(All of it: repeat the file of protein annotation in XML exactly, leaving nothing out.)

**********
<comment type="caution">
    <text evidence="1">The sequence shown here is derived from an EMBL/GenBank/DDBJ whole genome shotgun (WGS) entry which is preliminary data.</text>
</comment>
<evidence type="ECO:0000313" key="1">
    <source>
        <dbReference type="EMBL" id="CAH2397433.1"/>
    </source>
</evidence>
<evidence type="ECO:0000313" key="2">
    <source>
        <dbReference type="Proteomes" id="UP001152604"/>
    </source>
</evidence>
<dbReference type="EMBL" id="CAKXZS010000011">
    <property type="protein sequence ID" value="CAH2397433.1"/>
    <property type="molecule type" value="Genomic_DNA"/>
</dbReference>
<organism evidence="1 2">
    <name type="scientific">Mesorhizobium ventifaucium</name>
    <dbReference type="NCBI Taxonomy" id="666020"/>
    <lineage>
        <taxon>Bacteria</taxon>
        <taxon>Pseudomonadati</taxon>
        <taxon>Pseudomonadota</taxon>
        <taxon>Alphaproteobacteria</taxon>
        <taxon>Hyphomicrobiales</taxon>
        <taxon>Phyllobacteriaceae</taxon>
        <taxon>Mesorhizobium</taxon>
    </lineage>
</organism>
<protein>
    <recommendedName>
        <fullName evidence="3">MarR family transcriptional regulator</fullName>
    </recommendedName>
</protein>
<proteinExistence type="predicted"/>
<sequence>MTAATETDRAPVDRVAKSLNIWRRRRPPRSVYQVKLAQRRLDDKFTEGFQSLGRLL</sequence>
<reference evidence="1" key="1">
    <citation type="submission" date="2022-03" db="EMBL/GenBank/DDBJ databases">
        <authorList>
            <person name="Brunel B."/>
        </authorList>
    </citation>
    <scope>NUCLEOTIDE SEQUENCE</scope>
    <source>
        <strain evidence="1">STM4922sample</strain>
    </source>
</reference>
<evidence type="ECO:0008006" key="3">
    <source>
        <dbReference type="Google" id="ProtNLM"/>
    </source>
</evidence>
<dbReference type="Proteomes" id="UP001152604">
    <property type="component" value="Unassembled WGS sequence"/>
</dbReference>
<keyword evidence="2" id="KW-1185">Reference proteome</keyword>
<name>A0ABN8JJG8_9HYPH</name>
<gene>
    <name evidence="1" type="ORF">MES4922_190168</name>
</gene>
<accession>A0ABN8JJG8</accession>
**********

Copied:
<comment type="caution">
    <text evidence="1">The sequence shown here is derived from an EMBL/GenBank/DDBJ whole genome shotgun (WGS) entry which is preliminary data.</text>
</comment>
<evidence type="ECO:0000313" key="1">
    <source>
        <dbReference type="EMBL" id="CAH2397433.1"/>
    </source>
</evidence>
<evidence type="ECO:0000313" key="2">
    <source>
        <dbReference type="Proteomes" id="UP001152604"/>
    </source>
</evidence>
<dbReference type="EMBL" id="CAKXZS010000011">
    <property type="protein sequence ID" value="CAH2397433.1"/>
    <property type="molecule type" value="Genomic_DNA"/>
</dbReference>
<organism evidence="1 2">
    <name type="scientific">Mesorhizobium ventifaucium</name>
    <dbReference type="NCBI Taxonomy" id="666020"/>
    <lineage>
        <taxon>Bacteria</taxon>
        <taxon>Pseudomonadati</taxon>
        <taxon>Pseudomonadota</taxon>
        <taxon>Alphaproteobacteria</taxon>
        <taxon>Hyphomicrobiales</taxon>
        <taxon>Phyllobacteriaceae</taxon>
        <taxon>Mesorhizobium</taxon>
    </lineage>
</organism>
<protein>
    <recommendedName>
        <fullName evidence="3">MarR family transcriptional regulator</fullName>
    </recommendedName>
</protein>
<proteinExistence type="predicted"/>
<sequence>MTAATETDRAPVDRVAKSLNIWRRRRPPRSVYQVKLAQRRLDDKFTEGFQSLGRLL</sequence>
<reference evidence="1" key="1">
    <citation type="submission" date="2022-03" db="EMBL/GenBank/DDBJ databases">
        <authorList>
            <person name="Brunel B."/>
        </authorList>
    </citation>
    <scope>NUCLEOTIDE SEQUENCE</scope>
    <source>
        <strain evidence="1">STM4922sample</strain>
    </source>
</reference>
<evidence type="ECO:0008006" key="3">
    <source>
        <dbReference type="Google" id="ProtNLM"/>
    </source>
</evidence>
<dbReference type="Proteomes" id="UP001152604">
    <property type="component" value="Unassembled WGS sequence"/>
</dbReference>
<keyword evidence="2" id="KW-1185">Reference proteome</keyword>
<name>A0ABN8JJG8_9HYPH</name>
<gene>
    <name evidence="1" type="ORF">MES4922_190168</name>
</gene>
<accession>A0ABN8JJG8</accession>